For companies like Microsoft, domain tasting creates the constant headache of chasing after typo-squatters — those who create and register Web sites with misspelled variations of the Microsoft name. For individual users, it means that millions of names are tied up in a constant churn of registering and returning names before fees are charged.

Now Icann — the Internet Corporation for Assigned Names and Numbers, the organization based in California that manages domain names — is considering steps to stamp out the practice. The board of Icann will vote in Paris in June on a proposal to severely limit the number of domain names that can be returned without a fee, but the organization is facing resistance from domain name registrars, who are against ending the grace period.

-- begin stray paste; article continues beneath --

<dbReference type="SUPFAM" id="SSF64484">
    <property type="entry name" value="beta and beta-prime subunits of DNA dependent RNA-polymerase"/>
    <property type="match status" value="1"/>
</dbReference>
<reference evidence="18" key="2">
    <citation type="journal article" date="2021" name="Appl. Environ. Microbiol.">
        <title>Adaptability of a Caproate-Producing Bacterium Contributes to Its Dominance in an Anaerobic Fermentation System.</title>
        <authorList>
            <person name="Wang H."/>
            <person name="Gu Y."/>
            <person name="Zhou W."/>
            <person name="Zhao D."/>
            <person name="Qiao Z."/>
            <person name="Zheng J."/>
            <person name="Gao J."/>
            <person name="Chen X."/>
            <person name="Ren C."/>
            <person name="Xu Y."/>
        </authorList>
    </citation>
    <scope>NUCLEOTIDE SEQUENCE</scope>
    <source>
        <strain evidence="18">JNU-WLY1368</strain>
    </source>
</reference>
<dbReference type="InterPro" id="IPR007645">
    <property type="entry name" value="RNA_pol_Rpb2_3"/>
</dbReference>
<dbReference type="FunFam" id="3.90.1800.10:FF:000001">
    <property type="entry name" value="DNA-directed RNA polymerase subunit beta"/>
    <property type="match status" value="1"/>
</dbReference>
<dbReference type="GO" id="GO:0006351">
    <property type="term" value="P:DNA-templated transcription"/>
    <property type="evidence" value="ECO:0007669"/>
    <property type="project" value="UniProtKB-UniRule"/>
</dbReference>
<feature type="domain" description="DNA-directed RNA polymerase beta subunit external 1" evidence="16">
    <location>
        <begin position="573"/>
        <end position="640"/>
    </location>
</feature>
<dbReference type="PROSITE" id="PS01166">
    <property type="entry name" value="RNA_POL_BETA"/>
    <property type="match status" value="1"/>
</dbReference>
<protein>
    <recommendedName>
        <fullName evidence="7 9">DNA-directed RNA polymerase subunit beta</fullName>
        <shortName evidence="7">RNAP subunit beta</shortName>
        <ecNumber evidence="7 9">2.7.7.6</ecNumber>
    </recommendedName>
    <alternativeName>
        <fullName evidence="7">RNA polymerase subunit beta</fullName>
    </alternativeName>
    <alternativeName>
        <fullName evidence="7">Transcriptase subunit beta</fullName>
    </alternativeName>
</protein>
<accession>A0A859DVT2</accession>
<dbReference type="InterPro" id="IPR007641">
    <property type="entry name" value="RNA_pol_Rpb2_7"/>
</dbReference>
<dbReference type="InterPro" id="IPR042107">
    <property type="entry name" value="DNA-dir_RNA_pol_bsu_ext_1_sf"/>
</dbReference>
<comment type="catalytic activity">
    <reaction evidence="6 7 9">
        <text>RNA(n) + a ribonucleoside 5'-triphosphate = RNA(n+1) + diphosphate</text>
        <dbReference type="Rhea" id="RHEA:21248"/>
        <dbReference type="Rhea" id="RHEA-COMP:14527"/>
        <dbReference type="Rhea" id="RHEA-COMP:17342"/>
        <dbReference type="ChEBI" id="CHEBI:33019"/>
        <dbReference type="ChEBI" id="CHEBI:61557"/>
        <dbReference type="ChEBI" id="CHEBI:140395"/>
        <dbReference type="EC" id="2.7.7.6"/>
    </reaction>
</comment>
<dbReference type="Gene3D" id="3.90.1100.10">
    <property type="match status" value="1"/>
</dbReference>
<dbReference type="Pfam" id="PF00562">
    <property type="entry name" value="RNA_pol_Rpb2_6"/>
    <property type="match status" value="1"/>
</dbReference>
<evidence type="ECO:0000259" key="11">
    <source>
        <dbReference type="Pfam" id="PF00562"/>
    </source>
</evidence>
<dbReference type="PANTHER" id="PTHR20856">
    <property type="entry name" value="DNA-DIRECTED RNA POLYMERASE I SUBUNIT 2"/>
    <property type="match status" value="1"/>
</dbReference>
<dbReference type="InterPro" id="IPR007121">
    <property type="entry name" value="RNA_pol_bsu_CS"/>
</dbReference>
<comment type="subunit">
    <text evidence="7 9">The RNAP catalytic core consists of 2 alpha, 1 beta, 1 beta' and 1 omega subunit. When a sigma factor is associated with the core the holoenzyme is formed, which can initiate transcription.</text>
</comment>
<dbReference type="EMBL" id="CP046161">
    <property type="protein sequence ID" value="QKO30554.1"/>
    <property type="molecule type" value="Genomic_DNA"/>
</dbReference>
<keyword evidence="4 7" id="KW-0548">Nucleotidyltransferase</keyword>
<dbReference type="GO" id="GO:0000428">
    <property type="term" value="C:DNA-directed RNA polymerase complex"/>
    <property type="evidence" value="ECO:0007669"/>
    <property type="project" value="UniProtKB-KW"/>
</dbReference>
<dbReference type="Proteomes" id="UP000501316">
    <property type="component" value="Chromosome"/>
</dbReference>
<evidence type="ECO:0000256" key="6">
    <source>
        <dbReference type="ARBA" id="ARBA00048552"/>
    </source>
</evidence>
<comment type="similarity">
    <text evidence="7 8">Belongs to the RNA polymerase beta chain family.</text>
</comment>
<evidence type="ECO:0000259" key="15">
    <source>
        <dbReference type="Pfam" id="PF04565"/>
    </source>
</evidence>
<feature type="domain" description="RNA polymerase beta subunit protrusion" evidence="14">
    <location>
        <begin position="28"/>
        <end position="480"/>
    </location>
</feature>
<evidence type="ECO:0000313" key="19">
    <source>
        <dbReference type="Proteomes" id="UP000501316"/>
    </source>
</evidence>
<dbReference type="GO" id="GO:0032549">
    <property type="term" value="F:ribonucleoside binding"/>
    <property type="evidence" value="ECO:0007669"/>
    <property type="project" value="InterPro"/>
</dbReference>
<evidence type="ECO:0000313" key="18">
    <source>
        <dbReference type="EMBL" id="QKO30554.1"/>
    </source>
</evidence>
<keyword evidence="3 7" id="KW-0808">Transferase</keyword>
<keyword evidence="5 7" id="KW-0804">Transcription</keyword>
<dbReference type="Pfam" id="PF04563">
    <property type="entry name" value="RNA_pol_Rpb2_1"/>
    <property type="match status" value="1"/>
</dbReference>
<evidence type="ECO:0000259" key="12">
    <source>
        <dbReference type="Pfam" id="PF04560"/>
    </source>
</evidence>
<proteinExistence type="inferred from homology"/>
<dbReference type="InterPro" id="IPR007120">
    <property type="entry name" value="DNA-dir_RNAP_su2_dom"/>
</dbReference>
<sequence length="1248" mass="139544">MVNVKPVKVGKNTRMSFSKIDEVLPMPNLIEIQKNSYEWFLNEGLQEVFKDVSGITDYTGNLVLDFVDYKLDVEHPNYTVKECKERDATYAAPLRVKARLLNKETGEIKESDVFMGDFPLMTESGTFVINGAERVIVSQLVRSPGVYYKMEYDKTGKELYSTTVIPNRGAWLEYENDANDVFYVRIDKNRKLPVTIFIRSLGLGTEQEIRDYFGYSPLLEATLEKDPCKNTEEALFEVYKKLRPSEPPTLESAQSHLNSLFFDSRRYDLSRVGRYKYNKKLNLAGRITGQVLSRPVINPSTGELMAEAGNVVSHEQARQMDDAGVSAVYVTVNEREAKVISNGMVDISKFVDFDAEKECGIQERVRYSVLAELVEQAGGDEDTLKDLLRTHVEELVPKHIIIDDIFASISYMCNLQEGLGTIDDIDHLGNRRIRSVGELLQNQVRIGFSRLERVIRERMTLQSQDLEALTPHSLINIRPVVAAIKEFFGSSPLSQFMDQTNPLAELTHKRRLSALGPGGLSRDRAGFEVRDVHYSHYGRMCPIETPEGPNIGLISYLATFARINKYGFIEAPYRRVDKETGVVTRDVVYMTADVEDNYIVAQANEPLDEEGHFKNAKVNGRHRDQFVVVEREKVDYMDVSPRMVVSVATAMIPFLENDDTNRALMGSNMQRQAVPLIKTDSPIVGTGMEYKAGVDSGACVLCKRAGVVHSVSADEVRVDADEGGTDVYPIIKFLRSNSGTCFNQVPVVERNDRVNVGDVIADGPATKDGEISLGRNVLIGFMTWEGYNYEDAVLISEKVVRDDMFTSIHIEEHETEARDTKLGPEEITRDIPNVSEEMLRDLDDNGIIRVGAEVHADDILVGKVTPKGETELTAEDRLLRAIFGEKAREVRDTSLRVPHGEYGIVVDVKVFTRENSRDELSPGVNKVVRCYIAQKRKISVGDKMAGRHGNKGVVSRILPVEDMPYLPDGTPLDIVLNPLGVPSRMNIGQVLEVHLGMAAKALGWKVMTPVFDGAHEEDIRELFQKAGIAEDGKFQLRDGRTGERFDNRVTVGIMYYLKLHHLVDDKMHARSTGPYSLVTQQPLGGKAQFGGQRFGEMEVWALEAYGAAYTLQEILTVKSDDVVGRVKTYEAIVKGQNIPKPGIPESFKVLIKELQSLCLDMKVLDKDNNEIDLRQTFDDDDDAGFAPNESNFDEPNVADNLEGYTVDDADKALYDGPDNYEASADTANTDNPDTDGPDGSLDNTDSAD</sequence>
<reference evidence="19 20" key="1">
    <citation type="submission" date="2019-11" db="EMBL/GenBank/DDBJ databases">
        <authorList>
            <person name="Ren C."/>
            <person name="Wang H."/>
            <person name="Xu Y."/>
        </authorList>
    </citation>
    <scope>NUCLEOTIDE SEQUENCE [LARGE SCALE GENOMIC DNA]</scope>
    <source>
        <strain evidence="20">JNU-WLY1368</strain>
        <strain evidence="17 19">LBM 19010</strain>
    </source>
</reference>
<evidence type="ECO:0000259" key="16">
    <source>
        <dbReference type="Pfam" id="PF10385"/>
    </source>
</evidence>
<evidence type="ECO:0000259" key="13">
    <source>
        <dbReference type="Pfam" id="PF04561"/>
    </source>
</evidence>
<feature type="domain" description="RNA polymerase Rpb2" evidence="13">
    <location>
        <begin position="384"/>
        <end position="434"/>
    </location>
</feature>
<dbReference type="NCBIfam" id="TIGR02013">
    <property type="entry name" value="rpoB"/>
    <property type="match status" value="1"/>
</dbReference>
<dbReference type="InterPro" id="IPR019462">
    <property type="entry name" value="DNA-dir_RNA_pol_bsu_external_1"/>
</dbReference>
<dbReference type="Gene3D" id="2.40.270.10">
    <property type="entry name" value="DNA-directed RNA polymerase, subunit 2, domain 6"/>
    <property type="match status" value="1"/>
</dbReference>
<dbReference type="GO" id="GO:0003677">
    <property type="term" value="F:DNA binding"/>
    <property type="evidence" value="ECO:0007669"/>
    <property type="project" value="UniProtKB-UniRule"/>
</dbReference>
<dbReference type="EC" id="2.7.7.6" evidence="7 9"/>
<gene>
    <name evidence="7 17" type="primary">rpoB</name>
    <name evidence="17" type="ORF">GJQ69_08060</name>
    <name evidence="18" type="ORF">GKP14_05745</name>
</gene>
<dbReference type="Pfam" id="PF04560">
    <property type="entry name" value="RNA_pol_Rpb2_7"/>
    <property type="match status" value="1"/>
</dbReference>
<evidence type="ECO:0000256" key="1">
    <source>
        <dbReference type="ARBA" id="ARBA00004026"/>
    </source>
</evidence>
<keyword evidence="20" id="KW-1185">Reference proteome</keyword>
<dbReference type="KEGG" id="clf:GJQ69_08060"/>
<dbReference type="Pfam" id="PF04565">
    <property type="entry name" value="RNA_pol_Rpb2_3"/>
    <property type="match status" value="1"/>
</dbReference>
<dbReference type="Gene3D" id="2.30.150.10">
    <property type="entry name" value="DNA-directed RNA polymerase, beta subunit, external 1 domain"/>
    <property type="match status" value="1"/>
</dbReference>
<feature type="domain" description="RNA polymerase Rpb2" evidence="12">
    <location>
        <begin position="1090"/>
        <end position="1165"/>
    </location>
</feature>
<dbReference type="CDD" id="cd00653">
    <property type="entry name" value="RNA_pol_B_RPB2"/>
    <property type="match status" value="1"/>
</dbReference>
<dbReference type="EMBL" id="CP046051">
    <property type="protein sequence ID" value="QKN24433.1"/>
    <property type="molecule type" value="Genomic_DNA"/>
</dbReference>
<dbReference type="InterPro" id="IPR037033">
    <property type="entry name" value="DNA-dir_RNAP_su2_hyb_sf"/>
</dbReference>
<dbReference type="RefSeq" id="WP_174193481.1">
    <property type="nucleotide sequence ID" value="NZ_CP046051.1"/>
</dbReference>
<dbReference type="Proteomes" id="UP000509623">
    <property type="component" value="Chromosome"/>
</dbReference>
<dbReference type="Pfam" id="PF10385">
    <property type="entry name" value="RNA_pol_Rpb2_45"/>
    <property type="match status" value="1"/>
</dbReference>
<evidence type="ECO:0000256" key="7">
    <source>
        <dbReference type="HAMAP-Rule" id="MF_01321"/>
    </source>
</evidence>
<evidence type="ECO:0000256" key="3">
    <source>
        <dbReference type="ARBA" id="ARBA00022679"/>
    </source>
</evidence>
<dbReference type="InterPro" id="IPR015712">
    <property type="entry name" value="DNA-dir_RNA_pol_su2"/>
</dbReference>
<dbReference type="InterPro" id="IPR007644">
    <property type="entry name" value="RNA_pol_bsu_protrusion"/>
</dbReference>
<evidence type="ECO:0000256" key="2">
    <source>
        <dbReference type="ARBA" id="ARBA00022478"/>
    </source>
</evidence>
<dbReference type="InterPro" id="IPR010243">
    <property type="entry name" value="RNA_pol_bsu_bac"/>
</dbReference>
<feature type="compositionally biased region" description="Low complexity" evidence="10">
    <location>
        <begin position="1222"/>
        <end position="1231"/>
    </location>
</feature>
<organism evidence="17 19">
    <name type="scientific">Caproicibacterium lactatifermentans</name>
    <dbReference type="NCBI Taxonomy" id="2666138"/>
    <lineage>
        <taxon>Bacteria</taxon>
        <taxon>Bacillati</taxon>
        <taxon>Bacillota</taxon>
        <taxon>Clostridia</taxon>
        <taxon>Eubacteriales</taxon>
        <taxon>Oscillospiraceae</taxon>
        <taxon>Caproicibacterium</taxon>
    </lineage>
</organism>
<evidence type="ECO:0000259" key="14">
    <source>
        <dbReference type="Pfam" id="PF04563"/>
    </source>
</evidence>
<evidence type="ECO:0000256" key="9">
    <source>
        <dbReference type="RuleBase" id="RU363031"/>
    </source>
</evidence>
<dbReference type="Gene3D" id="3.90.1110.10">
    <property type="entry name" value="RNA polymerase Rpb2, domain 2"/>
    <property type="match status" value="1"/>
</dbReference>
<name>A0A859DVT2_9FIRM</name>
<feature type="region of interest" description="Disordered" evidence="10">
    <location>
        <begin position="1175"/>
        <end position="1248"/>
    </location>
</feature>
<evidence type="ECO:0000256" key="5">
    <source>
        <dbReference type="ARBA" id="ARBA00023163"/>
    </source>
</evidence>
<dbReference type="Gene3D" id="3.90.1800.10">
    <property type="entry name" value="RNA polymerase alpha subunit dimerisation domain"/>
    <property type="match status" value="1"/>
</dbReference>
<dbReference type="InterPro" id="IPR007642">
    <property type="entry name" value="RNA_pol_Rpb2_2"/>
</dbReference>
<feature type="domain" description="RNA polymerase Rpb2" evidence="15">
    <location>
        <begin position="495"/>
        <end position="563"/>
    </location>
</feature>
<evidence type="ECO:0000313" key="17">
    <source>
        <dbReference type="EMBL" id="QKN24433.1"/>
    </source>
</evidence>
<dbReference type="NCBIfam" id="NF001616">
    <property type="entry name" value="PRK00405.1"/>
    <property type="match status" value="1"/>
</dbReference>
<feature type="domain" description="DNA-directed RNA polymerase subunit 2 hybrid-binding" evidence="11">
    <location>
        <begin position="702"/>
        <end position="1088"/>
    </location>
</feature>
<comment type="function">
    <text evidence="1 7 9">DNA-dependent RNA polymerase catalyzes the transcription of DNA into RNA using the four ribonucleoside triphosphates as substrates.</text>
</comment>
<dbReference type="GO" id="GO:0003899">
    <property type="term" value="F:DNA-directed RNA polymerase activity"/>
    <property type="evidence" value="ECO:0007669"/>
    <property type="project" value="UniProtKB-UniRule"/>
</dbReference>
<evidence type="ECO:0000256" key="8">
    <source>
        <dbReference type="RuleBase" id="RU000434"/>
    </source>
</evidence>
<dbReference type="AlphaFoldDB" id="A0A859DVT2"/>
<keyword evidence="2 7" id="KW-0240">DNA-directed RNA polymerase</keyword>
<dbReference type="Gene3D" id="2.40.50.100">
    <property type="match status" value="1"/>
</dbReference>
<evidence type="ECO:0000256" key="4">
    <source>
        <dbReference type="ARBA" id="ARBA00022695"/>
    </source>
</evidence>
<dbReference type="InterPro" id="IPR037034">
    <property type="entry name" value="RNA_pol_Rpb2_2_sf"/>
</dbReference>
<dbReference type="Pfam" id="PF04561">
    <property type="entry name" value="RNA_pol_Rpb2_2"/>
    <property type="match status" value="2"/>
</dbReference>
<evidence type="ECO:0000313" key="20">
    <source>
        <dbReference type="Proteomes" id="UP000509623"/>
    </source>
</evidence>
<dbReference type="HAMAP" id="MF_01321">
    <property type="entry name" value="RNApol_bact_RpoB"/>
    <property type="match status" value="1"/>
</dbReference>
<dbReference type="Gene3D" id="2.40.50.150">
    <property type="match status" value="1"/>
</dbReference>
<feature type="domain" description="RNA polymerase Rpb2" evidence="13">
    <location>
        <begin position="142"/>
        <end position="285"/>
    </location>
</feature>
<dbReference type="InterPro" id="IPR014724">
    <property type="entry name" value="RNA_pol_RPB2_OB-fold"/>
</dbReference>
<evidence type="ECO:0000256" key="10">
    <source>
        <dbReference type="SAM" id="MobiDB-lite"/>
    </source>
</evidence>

These companies, which are licensed to register and sell new domain names, are themselves divided on the issue. Some argue that domain tasting is eroding consumer trust. Others insist that the grace period allows time to correct registrations that were spelled incorrectly.

A few registrar companies around the world account for about 95 percent of the system to register and dump names. A core reason for domain tasting, according to the Coalition for Domain Name Abuse, based in Washington, is that operators are looking for Web sites that bring in traffic — and ultimately revenue — from pay-per-click advertising links. Most often those names are similar to trademarked brand names.

"We call it a billion-dollar industry," said Phil Lodico, an Internet strategy consultant and vice president with the coalition. "Initially squatters were just individuals who could be located anywhere by their personal computers. They're still out there, but there are also these companies that have invested heavily in technology. They're just canvassing the net by registering hundreds of thousands of domain names. And these folks are well-funded."